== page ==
The Winner
This year's winner in the small business suite category is a small surprise: Maximizer led the pack both in customer satisfaction and depth of functionality, and appears to have come into its own. This is despite only recently adding an on-demand component and a shrinking-violet approach to self-promotion. Maximizer became the mouse that roared earlier this year, when it launched an aggressive pricing campaign along with Maximizer Team Pack. "Maximizer has really stepped up its PR and marketing efforts to get on the radar of more small businesses," McCabe says. "Its solutions combine strong functionality with ease of use, and they've done a good job adding mobile and wireless capabilities." The lack of a hosted option may limit Maximizer's market penetration, but the functionality is there. "Maximizer continues to study what small businesses are asking for," Herbert says. "It's a true, full CRM suite." --Marshall Lager

One to Watch
A One to Watch last year, Microsoft, continues to advance its CRM suite but has yet to make the splash the industry has been awaiting. "Microsoft is winning new clients with the Dynamics CRM 3.0 product," Goodall notes. "The stability and features have improved considerably from earlier versions." Microsoft Dynamics CRM is positioned primarily as a midmarket suite, but company officials are quick to point out its value to smaller companies as well. Since most of the working world runs on Microsoft technology, analysts believe the suite will keep up pressure on other CRM vendors. --M.L.

Sales Force Automation

The Market
SFA is a single category comprising many technologies: contact management, mobile data entry, compensation tracking, and guided selling tools, to name just a few. The need for SFA spans businesses of all sizes in all industries, but many customers don't want to overload on functionality just to get a good SFA package. It's because of this that many of our contestants are seen more often in smaller businesses. Companies have in some cases scaled back their implementations from suites of products that see limited use to SFA packages that are more focused on need. A developing area of SFA is sales compensation management, and whether this function will become an important criterion in the category next year or one of its own remains to be seen.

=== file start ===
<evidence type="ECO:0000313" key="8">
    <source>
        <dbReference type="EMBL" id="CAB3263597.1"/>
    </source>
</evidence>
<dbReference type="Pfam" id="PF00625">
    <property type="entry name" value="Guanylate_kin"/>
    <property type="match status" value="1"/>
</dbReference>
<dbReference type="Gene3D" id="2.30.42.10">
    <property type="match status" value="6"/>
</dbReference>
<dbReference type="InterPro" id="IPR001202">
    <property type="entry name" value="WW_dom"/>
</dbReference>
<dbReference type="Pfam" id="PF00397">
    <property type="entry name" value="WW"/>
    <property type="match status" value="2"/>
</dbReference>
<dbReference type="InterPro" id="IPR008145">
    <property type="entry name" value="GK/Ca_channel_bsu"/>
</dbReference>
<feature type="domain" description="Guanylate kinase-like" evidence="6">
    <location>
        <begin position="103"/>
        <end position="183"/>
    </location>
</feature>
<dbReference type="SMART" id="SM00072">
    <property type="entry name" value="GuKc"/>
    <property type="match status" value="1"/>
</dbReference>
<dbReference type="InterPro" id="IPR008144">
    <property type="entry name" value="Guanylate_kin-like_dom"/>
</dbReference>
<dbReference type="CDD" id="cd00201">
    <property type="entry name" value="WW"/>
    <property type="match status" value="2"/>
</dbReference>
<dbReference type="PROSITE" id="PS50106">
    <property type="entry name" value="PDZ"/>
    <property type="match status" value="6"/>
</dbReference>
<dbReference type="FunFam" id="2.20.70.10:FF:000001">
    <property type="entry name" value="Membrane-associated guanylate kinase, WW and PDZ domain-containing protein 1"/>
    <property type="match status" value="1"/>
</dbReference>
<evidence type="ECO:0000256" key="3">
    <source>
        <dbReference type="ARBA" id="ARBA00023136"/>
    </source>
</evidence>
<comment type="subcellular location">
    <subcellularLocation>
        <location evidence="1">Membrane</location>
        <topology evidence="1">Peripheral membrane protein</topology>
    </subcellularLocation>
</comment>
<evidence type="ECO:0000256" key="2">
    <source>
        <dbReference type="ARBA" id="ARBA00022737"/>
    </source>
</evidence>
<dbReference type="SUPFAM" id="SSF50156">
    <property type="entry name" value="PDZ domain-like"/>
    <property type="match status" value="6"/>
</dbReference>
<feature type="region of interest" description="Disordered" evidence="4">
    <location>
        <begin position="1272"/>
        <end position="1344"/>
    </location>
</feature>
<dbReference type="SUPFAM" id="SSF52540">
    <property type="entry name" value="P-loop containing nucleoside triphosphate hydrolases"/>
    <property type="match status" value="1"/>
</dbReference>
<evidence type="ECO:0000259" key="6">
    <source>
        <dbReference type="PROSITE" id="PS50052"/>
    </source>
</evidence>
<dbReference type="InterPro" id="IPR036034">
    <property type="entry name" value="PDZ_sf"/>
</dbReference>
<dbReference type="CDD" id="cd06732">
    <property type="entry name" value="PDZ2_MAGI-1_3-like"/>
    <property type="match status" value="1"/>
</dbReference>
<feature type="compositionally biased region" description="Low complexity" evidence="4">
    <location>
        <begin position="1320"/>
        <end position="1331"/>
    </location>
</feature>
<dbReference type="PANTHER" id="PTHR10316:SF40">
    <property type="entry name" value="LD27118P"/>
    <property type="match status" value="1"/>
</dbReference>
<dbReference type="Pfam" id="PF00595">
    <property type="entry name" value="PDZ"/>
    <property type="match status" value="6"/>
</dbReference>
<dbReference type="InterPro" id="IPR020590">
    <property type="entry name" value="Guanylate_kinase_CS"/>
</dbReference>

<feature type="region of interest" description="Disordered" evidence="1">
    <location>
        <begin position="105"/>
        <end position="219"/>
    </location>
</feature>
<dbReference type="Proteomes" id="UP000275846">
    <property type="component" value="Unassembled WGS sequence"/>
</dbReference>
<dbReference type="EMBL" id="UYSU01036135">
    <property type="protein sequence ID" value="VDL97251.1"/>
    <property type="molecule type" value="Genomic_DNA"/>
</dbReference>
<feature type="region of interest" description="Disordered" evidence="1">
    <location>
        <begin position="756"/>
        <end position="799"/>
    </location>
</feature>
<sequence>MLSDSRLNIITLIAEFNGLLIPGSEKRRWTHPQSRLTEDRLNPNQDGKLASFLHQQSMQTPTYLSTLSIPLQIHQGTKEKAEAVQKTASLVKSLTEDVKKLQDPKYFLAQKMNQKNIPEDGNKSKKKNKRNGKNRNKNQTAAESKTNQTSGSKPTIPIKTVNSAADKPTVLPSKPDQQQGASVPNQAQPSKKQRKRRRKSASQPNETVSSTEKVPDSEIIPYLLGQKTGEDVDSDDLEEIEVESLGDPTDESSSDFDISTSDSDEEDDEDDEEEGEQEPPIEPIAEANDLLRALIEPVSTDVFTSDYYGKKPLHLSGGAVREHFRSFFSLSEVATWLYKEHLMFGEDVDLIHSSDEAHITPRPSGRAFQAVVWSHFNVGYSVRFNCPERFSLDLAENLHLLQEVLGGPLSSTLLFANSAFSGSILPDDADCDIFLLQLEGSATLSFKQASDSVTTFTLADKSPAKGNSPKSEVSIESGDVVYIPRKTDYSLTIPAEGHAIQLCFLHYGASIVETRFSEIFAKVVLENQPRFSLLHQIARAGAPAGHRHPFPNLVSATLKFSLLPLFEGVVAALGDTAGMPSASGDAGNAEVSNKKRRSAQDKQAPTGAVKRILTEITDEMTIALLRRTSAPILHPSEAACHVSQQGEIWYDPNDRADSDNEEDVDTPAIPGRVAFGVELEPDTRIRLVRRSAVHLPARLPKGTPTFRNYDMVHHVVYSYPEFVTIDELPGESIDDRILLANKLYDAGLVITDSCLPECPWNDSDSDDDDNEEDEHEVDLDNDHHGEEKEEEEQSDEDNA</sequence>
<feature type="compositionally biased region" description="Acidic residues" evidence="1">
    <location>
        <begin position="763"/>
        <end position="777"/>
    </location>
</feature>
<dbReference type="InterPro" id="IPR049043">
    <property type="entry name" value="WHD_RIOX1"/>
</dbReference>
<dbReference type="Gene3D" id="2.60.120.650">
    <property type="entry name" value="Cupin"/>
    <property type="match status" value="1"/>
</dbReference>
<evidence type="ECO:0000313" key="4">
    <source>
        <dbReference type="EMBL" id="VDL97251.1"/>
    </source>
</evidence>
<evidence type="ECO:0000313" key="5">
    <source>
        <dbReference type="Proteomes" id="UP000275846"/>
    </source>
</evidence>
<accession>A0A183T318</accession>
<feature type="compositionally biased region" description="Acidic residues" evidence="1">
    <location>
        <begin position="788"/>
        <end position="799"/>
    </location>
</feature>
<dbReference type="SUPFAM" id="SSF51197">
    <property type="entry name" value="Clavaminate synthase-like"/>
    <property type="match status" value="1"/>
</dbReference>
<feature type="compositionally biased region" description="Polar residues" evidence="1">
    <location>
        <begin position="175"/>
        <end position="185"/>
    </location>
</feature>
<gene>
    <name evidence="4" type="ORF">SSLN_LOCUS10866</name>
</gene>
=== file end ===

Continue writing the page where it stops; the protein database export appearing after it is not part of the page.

The Leaders
Entellium scored well in company direction, second only to Salesforce.com. "Entellium is holding course. It's a good strategic choice," says Liz Herbert, senior analyst for Forrester Research. "Entellium is doing the smart thing. It's a relatively late entry to the market that's trying to be the low-cost option," says Denis Pombriant, managing principal of Beagle Research. In addition, analysts like Entellium's usability, despite its low functionality rating. "Entellium has really carved out a niche in SFA with an intense focus on usability," says Rob Bois, a research director at AMR Research. "With the new [Windows Vista] client, Entellium has one of the more elegant user interfaces in the SaaS domain." Pombriant agrees, but warns, "This can only take them so far."

Just as with small business CRM suites, Maximizer Enterprise is a respected but unassuming product that has recently started to get its name out there. "Maximizer has been around for a long time, and has a large installed base, but their brand hasn't been as visible as many competitors," says Laurie McCabe, vice president of SMB insights and business solutions at AMI-Partners. "Maximizer has really stepped up its PR and marketing efforts to get on the radar of more small businesses." Still, it's less an SFA application than a CRM suite with excellent SFA functions. "Maximizer's real value is that it's an integrated suite," Herbert says.